Former Anthropology Professor Plans To Sue University

Alleges Harvard Acted Illegally When Not Granting Her Tenure

Kimberly Theidon, a former associate professor who previously alleged Harvard violated Title IX in denying her tenure in May 2013, has withdrawn her complaint with the Massachusetts Commission Against Discrimination with intent to file a lawsuit against the University, her lawyer said Tuesday.

Theidon’s original complaint alleged that the University’s tenure decision was made to punish her for exercising free speech protected under Title IX. Her lawyer, Philip J. Gordon, said that complaint was a formality necessary to pursue legal action.


“Filing at the state fair employment agency is required prior to filing a state employment discrimination or retaliation claim or a federal Title VII employment discrimination claim,” Gordon wrote in a follow-up email on Wednesday.

He said that Theidon and her legal team have yet to determine where they will file the lawsuit. Though the specific allegation has not yet been finalized, he said the team would “very likely accuse the University of violating Title IX and violating Title VII.”


Theidon held the title John J. Loeb Associate Professor of the Social Sciences, an endowed position, before her contract expired in June. The contract’s expiration ended her formal relationship with the University.

Theidon alleges Harvard was eager to cut ties with her because she had evidence of the University’s lack of compliance with Title IX. She said she had been given indication that she was a strong tenure candidate, though the tenure review process is strictly confidential.

Especially influential in the University’s decision, she alleges, was consideration of comments she posted in March 2013 in response to a Crimson article about sexual assault at Harvard. In her comments, Theidon offered a defense of the anonymous sexual assault victims quoted in the story and argued with commenters who self-identified as “men’s rights” activists.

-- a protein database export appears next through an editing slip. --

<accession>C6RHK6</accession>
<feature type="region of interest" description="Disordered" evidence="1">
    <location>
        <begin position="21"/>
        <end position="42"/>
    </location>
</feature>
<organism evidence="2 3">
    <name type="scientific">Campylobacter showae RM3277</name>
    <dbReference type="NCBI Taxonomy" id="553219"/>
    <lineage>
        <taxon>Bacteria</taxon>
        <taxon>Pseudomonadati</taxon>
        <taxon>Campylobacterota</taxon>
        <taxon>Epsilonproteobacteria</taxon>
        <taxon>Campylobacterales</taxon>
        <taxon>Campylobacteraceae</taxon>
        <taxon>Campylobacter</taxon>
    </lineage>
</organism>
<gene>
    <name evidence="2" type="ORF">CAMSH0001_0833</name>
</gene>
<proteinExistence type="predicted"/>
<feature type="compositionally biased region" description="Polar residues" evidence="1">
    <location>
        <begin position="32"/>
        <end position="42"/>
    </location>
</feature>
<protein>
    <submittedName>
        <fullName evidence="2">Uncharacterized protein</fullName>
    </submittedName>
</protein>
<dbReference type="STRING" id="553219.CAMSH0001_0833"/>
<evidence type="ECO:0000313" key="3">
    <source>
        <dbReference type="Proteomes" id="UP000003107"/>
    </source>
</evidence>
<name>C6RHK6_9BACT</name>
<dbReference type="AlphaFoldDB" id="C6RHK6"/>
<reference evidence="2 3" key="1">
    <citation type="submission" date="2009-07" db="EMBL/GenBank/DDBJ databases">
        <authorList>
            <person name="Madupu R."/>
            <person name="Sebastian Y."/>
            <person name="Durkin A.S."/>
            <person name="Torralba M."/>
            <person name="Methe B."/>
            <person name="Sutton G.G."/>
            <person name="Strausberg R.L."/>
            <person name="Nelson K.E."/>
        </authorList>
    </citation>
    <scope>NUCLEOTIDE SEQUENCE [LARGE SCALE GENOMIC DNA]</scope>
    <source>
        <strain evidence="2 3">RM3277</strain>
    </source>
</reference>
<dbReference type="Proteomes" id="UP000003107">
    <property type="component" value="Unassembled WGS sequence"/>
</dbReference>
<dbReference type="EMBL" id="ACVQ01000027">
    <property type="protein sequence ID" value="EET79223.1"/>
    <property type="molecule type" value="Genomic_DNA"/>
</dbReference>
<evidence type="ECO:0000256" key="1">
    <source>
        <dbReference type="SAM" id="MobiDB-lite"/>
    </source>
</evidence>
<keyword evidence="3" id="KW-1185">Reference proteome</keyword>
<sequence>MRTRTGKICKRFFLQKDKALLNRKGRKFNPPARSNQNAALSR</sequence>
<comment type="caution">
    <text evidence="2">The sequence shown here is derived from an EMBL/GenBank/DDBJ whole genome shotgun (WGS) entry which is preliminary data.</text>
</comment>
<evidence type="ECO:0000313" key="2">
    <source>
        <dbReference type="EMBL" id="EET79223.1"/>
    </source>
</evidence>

Theidon told The Crimson in April that before commenting, she learned that women interviewed for the article had seen the comments attacking their claims of sexual assault, leaving them feeling “violated all over again.”

This action, combined with other instances of advocacy, such as providing counsel to a student who told her that a male faculty member had sexually harassed her, led the University to deny her tenure two months later, she alleges.

University spokesperson Jeff Neal on Wednesday reiterated the University’s earlier statements that its tenure decision was based purely on academic merit.

“Dr. Theidon’s central claims that inappropriate judgments affected her tenure decision continue to be flatly wrong,” Neal wrote. “There is no merit whatsoever to her allegations of discrimination or retaliation. Any advocacy on Dr. Theidon’s part on behalf of victims of sexual harassment and sexual assault was not known, let alone considered, as part of the University’s decision on her tenure case.”

Theidon challenged the University’s initial tenure decision, filing an appeal in August 2013. During the spring semester, she was notified that the decision had been upheld in an investigatory process she said she believes had “zero transparency.” She said the investigation delivered no justification or explanation for the decision.

“She was told that it would be futile to file her appeal. And it was,” Gordon said, calling the decision a “rubber stamp” on the University's original decision.

Theidon filed a complaint with MCAD in late March, before she learned of the verdict on her appeal. On July 9, Theidon and her lawyers withdrew the complaint to prepare for legal action.


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